Beyond the Conflict


Syria (Photo credit: Yishac – Isaac Alvarez i Brugada)

Syria has become the hot topic of the moment with President Assad as the west’s new figure of hate. The Obama Administration wants a limited military response to the chemical weapons attack on Syrian civilians, allegedly by the Syrian Military. And as AP reported, ‘Syrian President Bashar Assad has warned there will be “repercussions” against any U. S. military strike launched in response to a chemical weapons attack in his country.

Does the threat of military escalation resolve anything for the Syrian People? They would be the first to suffer, as a Syrian-born woman told Senator McCain in Phoenix, Arizona:

And the so-called collateral damage won’t stop there. The humanitarian repercussions will be unacceptable. Haven’t our politicians learnt anything from recent conflicts in the Middle East? Or is the US administration under the naïve belief that by siding with rebels supported by Al-Qaeda prevents terrorist responses? Oh, I’m the naïve one forgetting that it is acceptable to back both sides. The west was selling arms to both Iran and Iraq back before Saddam Hussein was the bogey man. And what about super-power dealings with the Taliban? Okay to arm the Taliban when they are fighting Russia. Terrorists can be valuable allies, when they oppose an evil empire.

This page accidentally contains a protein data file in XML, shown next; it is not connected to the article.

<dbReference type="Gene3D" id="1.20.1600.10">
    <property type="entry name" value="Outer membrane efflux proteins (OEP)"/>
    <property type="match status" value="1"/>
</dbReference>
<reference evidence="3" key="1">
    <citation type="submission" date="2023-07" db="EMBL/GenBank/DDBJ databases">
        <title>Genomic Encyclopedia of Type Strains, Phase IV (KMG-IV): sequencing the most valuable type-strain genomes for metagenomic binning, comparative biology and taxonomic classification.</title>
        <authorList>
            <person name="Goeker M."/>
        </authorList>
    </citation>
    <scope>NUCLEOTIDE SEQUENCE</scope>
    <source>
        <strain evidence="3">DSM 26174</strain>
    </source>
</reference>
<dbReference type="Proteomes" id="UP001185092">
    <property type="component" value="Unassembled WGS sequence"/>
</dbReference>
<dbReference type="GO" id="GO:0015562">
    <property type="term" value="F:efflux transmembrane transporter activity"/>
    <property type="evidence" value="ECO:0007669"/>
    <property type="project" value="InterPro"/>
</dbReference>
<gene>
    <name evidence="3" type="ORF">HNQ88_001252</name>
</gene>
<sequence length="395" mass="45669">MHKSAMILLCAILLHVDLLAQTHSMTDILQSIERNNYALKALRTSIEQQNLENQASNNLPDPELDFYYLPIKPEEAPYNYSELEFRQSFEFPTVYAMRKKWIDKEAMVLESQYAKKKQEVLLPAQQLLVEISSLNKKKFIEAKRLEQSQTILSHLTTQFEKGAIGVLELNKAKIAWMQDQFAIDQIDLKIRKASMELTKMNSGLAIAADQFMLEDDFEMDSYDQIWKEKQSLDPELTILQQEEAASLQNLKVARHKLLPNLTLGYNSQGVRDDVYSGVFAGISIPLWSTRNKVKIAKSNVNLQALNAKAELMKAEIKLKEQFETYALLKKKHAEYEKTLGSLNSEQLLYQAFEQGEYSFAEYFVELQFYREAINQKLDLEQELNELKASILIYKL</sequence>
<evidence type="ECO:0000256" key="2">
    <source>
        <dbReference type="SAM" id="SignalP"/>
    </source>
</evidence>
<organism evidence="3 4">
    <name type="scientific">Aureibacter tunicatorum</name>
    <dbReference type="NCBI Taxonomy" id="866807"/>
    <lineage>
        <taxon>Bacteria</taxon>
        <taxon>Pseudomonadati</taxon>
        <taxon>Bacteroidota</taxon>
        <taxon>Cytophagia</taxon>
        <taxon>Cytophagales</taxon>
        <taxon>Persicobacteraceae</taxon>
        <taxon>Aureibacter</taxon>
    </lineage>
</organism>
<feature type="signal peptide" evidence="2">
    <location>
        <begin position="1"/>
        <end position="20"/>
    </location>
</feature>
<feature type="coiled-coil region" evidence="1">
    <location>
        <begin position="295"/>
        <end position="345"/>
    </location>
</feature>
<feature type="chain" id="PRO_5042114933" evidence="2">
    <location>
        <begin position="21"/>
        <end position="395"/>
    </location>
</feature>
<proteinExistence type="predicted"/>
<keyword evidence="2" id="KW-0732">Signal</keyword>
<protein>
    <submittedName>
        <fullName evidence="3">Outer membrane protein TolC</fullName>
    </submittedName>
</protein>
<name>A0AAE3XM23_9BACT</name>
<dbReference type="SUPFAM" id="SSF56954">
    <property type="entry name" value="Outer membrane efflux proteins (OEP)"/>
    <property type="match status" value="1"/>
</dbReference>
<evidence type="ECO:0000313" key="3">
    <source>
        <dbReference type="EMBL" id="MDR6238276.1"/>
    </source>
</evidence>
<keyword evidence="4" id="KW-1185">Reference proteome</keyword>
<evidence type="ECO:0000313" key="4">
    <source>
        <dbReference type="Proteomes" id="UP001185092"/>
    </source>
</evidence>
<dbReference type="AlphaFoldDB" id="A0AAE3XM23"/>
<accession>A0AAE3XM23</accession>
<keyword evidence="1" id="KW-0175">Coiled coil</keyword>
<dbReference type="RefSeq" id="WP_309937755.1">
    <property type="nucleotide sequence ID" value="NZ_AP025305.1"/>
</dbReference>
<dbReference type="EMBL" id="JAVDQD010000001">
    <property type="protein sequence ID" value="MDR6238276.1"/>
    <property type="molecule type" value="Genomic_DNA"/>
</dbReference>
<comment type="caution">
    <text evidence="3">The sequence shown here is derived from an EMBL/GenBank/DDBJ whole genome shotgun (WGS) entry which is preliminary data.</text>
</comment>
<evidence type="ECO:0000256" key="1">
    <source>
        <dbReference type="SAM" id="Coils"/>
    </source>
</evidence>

President Carter said, “The chemical attack should be a catalyst for redoubling efforts to convene a peace conference, to end hostilities, and urgently to find a political solution.” But that is too much like common sense. Fortunately the Russians are also using their heads and attempting to move towards a peaceful outcome.

I don’t claim to be a Middle East expert but I have lived for enough decades to recognize that the situation is complex with multiple political and religious sides, and small sparks have a tendency to grow if fanned by outside forces that have their own agendas. Whether this will escalate into World War III is a frightening question, which I pray the politicians are seriously asking before they count the benefits… to themselves.